An ex-member of OneTaste says a recent lawsuit attempting to halt the release of a Netflix documentary about the “orgasmic meditation” group may be nothing more than an attempt to silence its victims, some of whom have accused the company of functioning like a cult.
Attorney Paul Nicholas Boylan filed the lawsuit against Netflix and director Sarah Gibson last month on behalf of 14 unidentified plaintiffs who believe they will be shown in Orgasm Inc: The Story of OneTaste. The documentary, which is slated for release on Nov. 5, will focus on the group’s curriculum, which emphasizes the transcendental benefits of extended clitoral stimulation.
But a former OneTaste member who spent multiple years with the company, including some as a teacher, says the lawsuit is a last-ditch effort by OneTaste to protect its reputation, and is “very much in character” with how founder Nicole Daedone operates.
“This is about protecting Nicole Daedone. Their present M.O. around this documentary is to shoot the messengers,” the ex-member tells The Daily Beast.
Boylan is seeking a temporary injunction to prevent Netflix from releasing the film as it stands, saying it could cause irreparable harm to his clients’ reputations. A hearing is set for Friday in Los Angeles County Superior Court.
“These are classes that involved intimate behaviors, intimate contacts,” Boylan tells The Daily Beast. “They were given a safe space to explore sexuality. They’re concerned that nudity may be included in those videos.”
When asked about the ex-teacher’s claims that the lawsuit is simply an attempt to protect OneTaste, Boylan said of his clients, “I don’t believe these people are shilling for OneTaste. I think they’re coming because they genuinely have privacy interests they feel are going to be violated.”
Daedone and OneTaste did not respond to requests for comment from The Daily Beast.
Founded in the mid-2000s by Daedone, OneTaste has been accused of ensnaring its members with ideals of changing the world through orgasmic meditation—so long as they pay exorbitant seminar fees that allegedly topped out at $80,000 per course, according to a former member. The organization briefly went dark after the publication of a bombshell Bloomberg article in 2018, in which some ex-members claimed OneTaste “pushed them into sexual servitude and five-figure debts.” A related group called Institute of Om took its place, but OneTaste appears to have returned in recent months with a new website.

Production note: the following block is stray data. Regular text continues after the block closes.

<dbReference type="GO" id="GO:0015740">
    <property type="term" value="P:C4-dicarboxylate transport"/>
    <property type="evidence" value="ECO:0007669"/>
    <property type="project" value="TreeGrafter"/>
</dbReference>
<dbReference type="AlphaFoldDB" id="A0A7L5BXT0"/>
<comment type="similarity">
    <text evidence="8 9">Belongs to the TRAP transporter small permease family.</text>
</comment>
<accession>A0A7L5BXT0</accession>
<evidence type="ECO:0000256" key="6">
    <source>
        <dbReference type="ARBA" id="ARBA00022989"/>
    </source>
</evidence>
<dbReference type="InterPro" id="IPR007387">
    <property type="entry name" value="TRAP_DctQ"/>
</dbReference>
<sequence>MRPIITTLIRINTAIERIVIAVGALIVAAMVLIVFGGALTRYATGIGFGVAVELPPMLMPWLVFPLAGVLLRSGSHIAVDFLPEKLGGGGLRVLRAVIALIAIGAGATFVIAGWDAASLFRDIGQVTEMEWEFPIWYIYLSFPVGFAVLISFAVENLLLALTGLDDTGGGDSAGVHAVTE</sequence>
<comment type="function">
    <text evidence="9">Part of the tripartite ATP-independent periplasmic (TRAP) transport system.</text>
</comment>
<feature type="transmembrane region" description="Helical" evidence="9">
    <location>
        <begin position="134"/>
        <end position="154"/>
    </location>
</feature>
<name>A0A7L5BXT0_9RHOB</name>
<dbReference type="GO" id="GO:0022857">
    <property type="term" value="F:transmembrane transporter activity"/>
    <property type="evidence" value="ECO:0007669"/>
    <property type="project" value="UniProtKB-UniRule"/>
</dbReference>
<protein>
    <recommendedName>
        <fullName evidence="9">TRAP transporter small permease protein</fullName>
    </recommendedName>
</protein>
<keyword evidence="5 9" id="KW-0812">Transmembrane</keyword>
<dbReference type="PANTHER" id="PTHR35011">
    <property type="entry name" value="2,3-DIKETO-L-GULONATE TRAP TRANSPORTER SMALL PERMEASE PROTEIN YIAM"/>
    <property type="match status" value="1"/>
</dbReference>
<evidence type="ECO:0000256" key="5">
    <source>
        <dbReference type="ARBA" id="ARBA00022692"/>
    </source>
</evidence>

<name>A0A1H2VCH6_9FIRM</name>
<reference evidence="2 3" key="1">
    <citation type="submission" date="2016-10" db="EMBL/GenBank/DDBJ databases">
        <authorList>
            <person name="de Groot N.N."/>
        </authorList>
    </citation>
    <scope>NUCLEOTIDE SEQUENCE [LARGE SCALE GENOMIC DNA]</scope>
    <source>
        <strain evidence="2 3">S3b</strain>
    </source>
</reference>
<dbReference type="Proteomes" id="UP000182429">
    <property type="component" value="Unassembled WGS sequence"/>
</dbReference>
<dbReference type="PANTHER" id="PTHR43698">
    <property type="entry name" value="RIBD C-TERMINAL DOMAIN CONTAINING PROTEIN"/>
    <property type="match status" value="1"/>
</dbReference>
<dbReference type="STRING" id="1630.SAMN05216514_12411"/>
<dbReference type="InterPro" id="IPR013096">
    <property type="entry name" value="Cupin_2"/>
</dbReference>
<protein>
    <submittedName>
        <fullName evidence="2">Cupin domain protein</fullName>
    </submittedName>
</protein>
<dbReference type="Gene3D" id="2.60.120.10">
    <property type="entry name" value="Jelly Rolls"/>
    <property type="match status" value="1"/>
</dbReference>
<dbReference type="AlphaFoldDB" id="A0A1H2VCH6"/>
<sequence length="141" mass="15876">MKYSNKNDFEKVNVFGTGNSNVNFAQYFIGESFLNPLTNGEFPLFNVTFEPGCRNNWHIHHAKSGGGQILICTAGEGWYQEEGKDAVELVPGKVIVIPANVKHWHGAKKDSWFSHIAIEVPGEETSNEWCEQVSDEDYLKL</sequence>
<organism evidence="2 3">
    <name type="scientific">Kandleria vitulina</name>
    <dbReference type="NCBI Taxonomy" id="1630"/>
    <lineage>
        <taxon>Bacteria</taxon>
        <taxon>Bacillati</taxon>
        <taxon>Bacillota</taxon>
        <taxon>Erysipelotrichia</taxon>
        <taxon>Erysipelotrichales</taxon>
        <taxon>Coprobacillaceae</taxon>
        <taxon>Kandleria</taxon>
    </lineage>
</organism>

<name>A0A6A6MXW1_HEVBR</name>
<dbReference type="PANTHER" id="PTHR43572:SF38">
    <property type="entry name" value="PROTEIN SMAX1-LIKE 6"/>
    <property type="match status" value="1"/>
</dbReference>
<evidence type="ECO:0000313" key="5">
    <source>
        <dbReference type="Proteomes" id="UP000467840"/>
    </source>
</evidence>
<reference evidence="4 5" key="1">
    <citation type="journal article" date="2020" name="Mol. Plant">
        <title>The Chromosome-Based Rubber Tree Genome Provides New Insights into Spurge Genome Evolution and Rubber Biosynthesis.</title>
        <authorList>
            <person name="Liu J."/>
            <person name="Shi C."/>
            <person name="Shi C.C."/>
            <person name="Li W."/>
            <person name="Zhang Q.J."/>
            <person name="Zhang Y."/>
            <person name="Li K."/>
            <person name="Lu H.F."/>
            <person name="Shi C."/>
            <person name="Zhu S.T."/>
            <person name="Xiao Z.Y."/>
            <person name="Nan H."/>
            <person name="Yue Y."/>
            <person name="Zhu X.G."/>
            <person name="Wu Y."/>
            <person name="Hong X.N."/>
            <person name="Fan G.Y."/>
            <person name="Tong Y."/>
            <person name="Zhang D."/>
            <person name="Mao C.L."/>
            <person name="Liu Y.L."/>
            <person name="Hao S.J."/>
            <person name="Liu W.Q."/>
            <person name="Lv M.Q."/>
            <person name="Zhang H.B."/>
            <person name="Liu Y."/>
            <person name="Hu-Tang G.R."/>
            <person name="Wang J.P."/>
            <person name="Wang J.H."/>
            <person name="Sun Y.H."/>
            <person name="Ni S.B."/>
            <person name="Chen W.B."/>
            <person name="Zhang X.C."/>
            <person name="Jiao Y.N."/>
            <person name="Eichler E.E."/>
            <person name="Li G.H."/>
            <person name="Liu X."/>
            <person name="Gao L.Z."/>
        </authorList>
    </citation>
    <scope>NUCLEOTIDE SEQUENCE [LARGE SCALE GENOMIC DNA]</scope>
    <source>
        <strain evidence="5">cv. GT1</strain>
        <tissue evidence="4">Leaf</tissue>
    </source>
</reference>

The FBI said it was investigating the organization back in 2018. The bureau did not respond to multiple requests for comment from The Daily Beast about the status of its investigation.
The former OneTaste teacher who spoke to The Daily Beast—who declined to be named out of fear of retaliation from OneTaste and Daedone—said they fully believed in the company’s mission of “bringing the benefits of human connection” through orgasmic meditation to the world until Daedone’s prices began skyrocketing. The company eventually grew to rake in $12 million in 2017, according to Bloomberg.
Boylan believes his clients—who he says are not currently affiliated with OneTaste—simply don’t want to be associated with a controversial organization, especially if the footage shows them in compromising positions.
“These people are all frightened,” he says. “Some are worried this could lead to problems when it comes to child custody. Imagine an angry husband or wife sees you sitting in the crowd and says your association with OneTaste makes you unfit as a parent.”
With the documentary’s premiere date fast approaching, Boylan says he and his clients will move forward with their lawsuit and seek financial damages if the court doesn’t grant the temporary injunction before the film’s release this Saturday.
Gibson, the director, previously defended the use of OneTaste class and seminar footage in the film. In an interview with Netflix-owned publication Tudum, she said it was necessary to show the influence the group had on its sizable following.
“The footage featured in our film was all legally obtained by us and much was already public and had been distributed by OneTaste themselves, or on Youtube, or in past news reports. No one’s rights have been violated by the footage we used,” Gibson said. “When there was more sensitive footage included, we used it sparingly and took immense care and responsibility to edit and crop as to not exploit or sensationalize it.”
Netflix declined to comment for this article.